Mastercard Inc. became the latest payments company to report upbeat spending trends as the card giant recorded a strong pace of profits and said it had yet to see the noticeable effects of inflation on its volumes.
The company’s second-quarter net income rose to $2.28 billion, or $2.34 per share, from $2.07 billion, or $2.08 per share, a year earlier. Analysts tracked by FactSet were modeling $2.34 per share earnings on a GAAP basis.
After adjustments, Mastercard MA,
earned $2.56 per share in the quarter, from $1.95 per share a year ago, while analysts had expected $2.36 per share.
Mastercard’s revenue rose from $4.53 billion to $5.50 billion and topped the FactSet consensus, which was $5.27 billion.
“Rising inflationary pressures have not yet had a significant impact on overall consumer spending, but we will continue to monitor this closely,” Chief Executive Michael Miebach said in a statement. “We have a well-diversified business model and the demonstrated ability to generate strong operating margins through both up and down cycles.”
He called consumer spending trends “robust.”
Gross dollar volume increased 14% in local currency in the second quarter, while cross-border volume increased 58%. Mastercard saw 12% growth in dial-up transactions.
Mastercard’s results follow upbeat reports from American Express Co. AXP,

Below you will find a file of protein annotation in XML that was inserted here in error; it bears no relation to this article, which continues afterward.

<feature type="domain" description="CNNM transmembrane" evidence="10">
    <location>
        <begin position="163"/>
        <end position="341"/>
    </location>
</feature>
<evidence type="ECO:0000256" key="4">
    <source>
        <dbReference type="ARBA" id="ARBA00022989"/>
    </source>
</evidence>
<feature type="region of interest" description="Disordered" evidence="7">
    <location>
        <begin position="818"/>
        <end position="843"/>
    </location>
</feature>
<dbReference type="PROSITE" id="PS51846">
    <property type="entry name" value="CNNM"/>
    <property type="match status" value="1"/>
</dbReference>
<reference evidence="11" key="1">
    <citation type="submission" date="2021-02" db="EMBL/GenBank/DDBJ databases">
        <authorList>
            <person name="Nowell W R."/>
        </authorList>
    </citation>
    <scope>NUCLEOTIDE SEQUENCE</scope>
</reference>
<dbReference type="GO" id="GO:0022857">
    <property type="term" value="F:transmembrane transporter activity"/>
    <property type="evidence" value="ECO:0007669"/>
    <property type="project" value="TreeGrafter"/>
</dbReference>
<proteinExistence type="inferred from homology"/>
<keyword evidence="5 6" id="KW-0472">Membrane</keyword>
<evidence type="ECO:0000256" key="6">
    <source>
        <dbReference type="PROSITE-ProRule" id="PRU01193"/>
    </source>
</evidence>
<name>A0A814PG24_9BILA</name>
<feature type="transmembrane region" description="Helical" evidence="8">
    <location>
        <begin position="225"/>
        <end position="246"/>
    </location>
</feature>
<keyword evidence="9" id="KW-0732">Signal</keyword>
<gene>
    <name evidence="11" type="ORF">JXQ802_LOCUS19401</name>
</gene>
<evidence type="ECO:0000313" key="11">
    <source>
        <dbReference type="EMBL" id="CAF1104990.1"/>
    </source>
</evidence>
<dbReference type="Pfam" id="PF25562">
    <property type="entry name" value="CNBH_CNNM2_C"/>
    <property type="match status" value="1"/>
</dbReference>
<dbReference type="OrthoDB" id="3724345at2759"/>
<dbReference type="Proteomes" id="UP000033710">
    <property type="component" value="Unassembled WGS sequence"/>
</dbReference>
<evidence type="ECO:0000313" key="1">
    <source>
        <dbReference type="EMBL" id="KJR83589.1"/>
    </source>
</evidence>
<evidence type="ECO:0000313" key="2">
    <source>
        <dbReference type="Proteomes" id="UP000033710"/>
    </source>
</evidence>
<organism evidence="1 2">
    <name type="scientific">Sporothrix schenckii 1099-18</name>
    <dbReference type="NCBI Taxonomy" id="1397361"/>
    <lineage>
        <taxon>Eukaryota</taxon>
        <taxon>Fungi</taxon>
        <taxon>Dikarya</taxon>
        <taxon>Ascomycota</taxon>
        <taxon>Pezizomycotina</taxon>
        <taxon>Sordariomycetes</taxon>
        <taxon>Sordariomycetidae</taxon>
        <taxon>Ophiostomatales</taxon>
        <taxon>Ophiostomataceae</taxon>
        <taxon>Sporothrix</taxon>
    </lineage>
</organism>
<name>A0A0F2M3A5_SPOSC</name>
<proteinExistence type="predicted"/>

and Visa Inc. V,
the last days. Amex’s chief financial officer told MarketWatch that the company saw “no signs of stress from a credit perspective,” while Visa’s chief financial officer said on an earnings call that the company had no saw “no evidence of a pullback” in consumer spending.
Visa and Mastercard have recently drawn attention after the Wall Street Journal reported on Wednesday that senators are considering proposing card routing legislation that would seek to give merchants the ability to process credit transactions through an “unsecured” network. affiliate” different from that of Visa. or Mastercard appeared on a given card.
Such a bill has yet to be introduced, however, and even if it was, analysts were unsure whether it would be a top priority or gain enough favor to pass.